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The road to France? ATOC organizers explain the race’s move from February to May

  • By Steve Frothingham
  • Published Oct. 22, 2009
  • Updated Aug. 4, 2010 at 4:49 PM EDT

By Ben Delaney

The Amgen Tour of California has been a great early season race since its inception in 2006. Its organizers want it to be a great race, period.

“We aspire to be an important part of the cycling calendar,” said Andrew Messick, AEG Sports president. “We felt as though being a February race we were, I don’t want to say pre-season, but we weren’t a race that most riders were really targeting.”

To be a bigger race, the Tour of California needed two things, Messick said: a mid-season date and access to more climbing.

“In February, there is a lot of terrain that’s inaccessible due to snow and cold,” Messick said. “Shifting to May will open up the Sierras, mountain top finishes and areas like Lake Tahoe. To showcase the California that we know and love — blue skies, warm weather — we need to be in the spring. We think the racing will be better, and the competition will be better.”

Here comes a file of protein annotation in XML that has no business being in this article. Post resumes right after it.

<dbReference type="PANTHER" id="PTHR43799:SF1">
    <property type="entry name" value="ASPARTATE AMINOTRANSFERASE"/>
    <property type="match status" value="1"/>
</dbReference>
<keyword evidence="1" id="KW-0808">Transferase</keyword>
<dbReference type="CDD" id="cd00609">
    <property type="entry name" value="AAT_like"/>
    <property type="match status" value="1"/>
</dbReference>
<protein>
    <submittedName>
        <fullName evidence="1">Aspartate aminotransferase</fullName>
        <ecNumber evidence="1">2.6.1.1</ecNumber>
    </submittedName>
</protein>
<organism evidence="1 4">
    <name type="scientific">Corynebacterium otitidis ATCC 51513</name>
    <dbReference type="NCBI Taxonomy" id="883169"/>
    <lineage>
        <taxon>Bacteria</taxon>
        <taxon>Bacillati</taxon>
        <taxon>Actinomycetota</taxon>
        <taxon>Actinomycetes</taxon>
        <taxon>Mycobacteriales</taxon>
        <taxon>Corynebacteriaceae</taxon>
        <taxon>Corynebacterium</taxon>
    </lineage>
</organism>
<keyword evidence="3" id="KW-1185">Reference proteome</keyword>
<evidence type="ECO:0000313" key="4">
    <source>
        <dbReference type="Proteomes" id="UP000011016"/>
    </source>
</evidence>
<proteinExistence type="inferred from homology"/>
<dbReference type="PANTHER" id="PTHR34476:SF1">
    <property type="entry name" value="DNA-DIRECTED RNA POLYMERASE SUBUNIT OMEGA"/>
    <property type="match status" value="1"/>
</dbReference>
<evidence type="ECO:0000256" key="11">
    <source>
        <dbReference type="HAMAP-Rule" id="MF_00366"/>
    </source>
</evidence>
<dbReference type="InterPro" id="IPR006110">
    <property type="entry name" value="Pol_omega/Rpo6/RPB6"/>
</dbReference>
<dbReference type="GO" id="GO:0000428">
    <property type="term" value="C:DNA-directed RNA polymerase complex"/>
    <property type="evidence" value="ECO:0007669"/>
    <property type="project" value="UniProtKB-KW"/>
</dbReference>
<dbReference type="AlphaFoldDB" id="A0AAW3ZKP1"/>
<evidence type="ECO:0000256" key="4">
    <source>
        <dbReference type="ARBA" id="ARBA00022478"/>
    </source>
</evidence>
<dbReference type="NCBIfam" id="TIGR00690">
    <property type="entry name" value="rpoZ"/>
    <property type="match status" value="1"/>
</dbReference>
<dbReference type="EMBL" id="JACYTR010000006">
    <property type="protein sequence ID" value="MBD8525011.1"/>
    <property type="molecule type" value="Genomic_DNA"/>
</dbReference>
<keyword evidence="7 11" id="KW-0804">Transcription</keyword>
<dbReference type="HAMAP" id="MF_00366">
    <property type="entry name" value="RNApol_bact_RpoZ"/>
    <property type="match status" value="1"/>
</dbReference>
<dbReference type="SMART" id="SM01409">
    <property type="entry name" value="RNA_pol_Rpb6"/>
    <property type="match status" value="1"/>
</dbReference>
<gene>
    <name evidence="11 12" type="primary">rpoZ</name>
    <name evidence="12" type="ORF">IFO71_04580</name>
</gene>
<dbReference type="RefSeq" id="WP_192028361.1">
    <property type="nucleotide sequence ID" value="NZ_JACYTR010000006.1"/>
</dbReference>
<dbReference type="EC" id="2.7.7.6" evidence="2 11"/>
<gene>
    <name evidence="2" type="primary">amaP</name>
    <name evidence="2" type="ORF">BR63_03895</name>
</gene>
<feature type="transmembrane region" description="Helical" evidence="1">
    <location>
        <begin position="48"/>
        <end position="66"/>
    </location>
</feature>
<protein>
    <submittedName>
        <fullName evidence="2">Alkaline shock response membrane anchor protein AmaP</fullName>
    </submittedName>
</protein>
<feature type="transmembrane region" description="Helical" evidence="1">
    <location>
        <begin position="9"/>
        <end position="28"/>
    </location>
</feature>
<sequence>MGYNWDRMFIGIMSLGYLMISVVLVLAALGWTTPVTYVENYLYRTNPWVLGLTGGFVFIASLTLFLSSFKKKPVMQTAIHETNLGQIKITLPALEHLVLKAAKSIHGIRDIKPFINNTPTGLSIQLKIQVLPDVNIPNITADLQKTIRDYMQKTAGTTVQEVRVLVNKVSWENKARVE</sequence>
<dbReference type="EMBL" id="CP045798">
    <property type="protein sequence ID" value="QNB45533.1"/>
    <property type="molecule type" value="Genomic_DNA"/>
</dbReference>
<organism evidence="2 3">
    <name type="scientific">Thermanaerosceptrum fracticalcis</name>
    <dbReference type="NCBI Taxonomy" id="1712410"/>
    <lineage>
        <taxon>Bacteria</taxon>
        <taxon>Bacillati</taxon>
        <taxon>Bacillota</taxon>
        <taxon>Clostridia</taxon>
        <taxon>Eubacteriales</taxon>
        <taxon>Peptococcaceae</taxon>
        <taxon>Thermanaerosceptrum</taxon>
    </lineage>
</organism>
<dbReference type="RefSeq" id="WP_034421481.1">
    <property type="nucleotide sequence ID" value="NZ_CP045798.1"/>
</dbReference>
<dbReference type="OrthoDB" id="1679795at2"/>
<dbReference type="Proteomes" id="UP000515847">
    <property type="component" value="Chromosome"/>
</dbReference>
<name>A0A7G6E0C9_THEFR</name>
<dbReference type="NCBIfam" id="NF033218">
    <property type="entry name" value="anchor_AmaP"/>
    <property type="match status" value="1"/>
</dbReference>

Messick said he is confident that the race will continue to attract many of the world’s top riders, despite its scheduling conflict with the Giro d’Italia. The 2009 Californian tour was a who’s who of professional road cycling.

For 2010, the plan is for the Amgen Tour to serve as a fine-tuning event for riders targeting the Tour de France.

“We are partners with ASO, owners and operators of the Tour de France,” Messick said. “We want to be an important race in the lead-up to the Tour. To that end, we have made the race a little bit longer, a little bit harder. Some of our stages are going to be designed to give people a real indication of where they sit in terms of fitness.”

The big day will be stage 7, from Pasadena up to Big Bear, which could include about 13,000 vertical feet of climbing.

The 2010 Amgen Tour of California will kick off May 16 in Nevada City with at least two of the world’s best cyclists who are also targeting the Tour de France: Seven-time Tour de France winner Lance Armstrong and Tour podium finisher Levi Leipheimer each announced their intentions to race California via Twitter Thursday morning. Tour veterans George Hincapie and Dave Zabriskie also confirmed their planned participation.

FILED UNDER: Amgen Tour of California / News / Road

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